Newspaper Page Text
Prtctor Knott Hints the fUasons
For tho Decision of the
Earltlas; l-aal la In Manse
la Flarlaa C.
. Washisqtow, Feb. 12. The session re
turned tt 10 o'clock with a few senator
In raisrenct to ttie question of Mr.
Paris, President Ferry ald It would not
fee In order to take recess, except upon
the question raised in Joint convention.
No business transarttxl up to noon, the
senate awaiting a notification from the
house that that body was rca.ly to resume
the Joint sexton to continue the count.
At 2:20 the clerk ol the house appeared
at tbo bar of the senate and announced
the decision of the house that the count
ing of the rote of Florida shall not pro
ceed in conformity with the decision of
the electoral commission, and also noti
fied the senate that the hou?e was now
ready to meet the senate in joint meeting.
, The senate then proceeded to the (mil
ol the bouse.
The session was resumed at 10 a.m.
Sir. JlcCraxv rose to open the discus
sion upon the objection to the decision of
the electoral commission.
Mr. Clymer raised the point that there
was no Quorum present.
It was then agreed the debate t-liould
not begin till half past ten.
At that hour Mr. Field offered the fol
Ordered that counting the electoral
ToUXroui Floritla shall not proceed in
conformity with the decision of the elec
toral commission, but that the votes of
Call, Young, ililton and Bullock shall bo
counted as the Totes from tho State ol
Florids for president and vice-president
of the United States.
Mr. Hale moved as an amendment :
Ordered that the counting ot the elec
toral rote from the State of Florida shall
proceed in conformity with the decision
of the electoral commission .
Mr. Knott ofiercd as a substitute an
order reciting the language of tho elec
toral act, that the commission might in
quire into such petitions, depositions and
other papers as shall by the constitution
and now existing law be competent ; re
citing also the fact that in Use Florida.
case the commission had decided and de
termineu mac no eviaenee wouia on re
ceived or considered which had not been
submitted to the house in joint conven
tion by the president of the senate, that
certificate number one, that of the Hayes
electors contained no evidence whatever,
while certificates Xos. 2 and 3 Tilden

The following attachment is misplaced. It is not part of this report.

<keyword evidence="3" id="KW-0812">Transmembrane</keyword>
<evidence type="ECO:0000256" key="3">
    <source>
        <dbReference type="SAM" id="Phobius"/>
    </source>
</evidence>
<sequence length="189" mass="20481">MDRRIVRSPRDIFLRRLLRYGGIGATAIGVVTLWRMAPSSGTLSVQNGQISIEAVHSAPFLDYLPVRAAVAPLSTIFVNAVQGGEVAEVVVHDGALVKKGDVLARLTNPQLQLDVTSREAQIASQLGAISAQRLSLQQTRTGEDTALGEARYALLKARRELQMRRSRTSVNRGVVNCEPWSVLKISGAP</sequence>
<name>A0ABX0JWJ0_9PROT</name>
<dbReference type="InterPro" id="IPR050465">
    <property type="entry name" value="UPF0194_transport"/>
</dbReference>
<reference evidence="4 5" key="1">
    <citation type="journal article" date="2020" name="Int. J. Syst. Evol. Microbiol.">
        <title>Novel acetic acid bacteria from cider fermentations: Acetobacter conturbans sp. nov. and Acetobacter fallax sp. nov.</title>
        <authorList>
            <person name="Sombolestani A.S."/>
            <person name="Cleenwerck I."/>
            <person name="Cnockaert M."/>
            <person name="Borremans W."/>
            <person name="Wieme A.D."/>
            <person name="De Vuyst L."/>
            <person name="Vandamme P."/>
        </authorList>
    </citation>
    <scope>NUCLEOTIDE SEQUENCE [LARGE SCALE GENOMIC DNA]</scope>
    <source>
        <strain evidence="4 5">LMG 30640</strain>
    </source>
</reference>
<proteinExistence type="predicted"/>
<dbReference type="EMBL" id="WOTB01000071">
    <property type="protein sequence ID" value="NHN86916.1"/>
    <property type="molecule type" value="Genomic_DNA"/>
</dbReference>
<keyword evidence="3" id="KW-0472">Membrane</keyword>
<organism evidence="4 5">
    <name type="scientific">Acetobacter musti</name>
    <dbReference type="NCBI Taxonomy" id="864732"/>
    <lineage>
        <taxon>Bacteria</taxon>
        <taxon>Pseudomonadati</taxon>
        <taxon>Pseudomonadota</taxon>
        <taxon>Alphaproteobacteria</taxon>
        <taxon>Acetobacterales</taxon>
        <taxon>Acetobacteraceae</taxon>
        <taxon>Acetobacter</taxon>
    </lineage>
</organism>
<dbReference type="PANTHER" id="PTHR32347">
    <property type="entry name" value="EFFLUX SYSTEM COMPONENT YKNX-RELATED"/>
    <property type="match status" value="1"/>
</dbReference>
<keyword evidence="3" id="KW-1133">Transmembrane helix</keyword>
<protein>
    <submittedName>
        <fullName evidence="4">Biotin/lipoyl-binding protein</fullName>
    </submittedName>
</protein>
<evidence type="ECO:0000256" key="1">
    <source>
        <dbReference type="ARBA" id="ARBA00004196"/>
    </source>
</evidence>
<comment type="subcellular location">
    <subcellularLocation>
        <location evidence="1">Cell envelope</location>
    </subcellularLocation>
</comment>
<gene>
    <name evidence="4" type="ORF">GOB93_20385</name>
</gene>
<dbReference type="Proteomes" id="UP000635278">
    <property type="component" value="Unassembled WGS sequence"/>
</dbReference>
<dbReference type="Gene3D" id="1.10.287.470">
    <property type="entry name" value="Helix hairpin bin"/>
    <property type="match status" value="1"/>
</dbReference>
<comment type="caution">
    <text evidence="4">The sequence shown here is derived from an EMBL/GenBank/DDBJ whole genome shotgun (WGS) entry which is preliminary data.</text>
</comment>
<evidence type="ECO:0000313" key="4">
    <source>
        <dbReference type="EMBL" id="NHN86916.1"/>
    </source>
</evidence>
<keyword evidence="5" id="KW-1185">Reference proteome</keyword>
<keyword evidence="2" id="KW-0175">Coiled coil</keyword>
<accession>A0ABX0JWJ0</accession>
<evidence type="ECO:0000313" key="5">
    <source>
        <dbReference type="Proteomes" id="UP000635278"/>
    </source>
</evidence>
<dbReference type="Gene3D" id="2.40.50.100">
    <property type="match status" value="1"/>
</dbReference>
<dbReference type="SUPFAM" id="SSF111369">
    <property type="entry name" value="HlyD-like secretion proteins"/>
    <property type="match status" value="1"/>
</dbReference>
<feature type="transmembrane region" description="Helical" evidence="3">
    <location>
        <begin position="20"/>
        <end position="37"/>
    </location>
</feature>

electors did contain evidence fully and
spectflcaily allowing that the latter had
been duly elected and appointed as elec
tors, and therefore ordering that the de
cision ot tho commission and the grounds
thereof be remanded and recommitted to
the commisf ion, with the remiest that
the same be so corrected or explained
auu mat me commission oe inrtner re
quested to furnish in detail tbe true rea.
sen of Its decision, so that the house may
be enlightened as to the course It ought
to pursue in tbe discharge of its duties
and that in the meantime the votes of
the Hayes electors be not counted
Mr. Hale made a point of order that
under tbe electoral commission law it
was the imperative duty of the house at
the end of two hours' debate to vote on
the main question, which was whether
the votes should be counted in conform
ity with the decision, and that nothing in
abape ot delay, In whatever form pre'
seated, could now arrest the wheels of
air. Wilson, of Iowa, addod to Mr,
liale'a point of order that this house
could refer nothing to the commission
that would require at least concurrent
Mr. Wood ot New York declared tha
any intimation of a desire on the part of
the Democratic side of the house to Inter
pose any factious opposition to any
decision of the electoral commission was
entirely gratuitous and unsupported by
anything that had tuken place.
Mr. lisle : lias anything been said this
morning to indicate any charge of that !
Mr. Wood : The gentleman has just
spoken ot delay, and has intimated that
there Is an Intentional disposition ou the
part of the house to delay action. I can
assure the gentleman that there Is no
such VtAentlon. Wnlle M reaJy In
good taltn to carry out in all respects
l. . , . . ...
iuc cicvwnu coiumusion law ana the re
sult that may be reached in pursuance of
it, still at the tame time we demand the
right of free expression of opinion.
Mr. Knott contested the point of order
and thought there was nothing in the
law which prevented the bouse with the
concurrence of the senate, from remand
ing back to tbe electoral commission lor
their further consideration the decision
which It bad made in the Florida case in
order that it might bare an opportunity
to explain the glaring inconsistencies
w hich existed In that decision.
Mr. Banks said that under the provis
ion of tbe electoral act the bouse was
compelled to give an affirmative or teg
ative vote upon tbe decision ot tbe com
mission. It would not be respect to tbe
commission to remand the decision to It.
Tbe speaker overruled the point of or
der made by Mr. llale, but sutUiued that
made by Mr. Wilson.
Tbe speaker overruled the polm of
order made by Mr. lisle, but sustained
that wade by Mr. Wilson, holding that
there was nothing in the electoral com
mission law that authorised the recoup
mlttal 1 the question back to the com-
mission, nnd also ruling It was not com-
potent tor one bouse to refer a bill or auy
other nutter to an outside cotnuiUMou.
The substltuto oflcrrd hf Mr. Knott ws
therefore not In order.
The bouse thereupon proceeded to a
discussion ot the objection to the de
cision of the electoral commission.
Mr. MclVary addressed the bouse in
support of the report of the commission.
He held that the ruling of the commis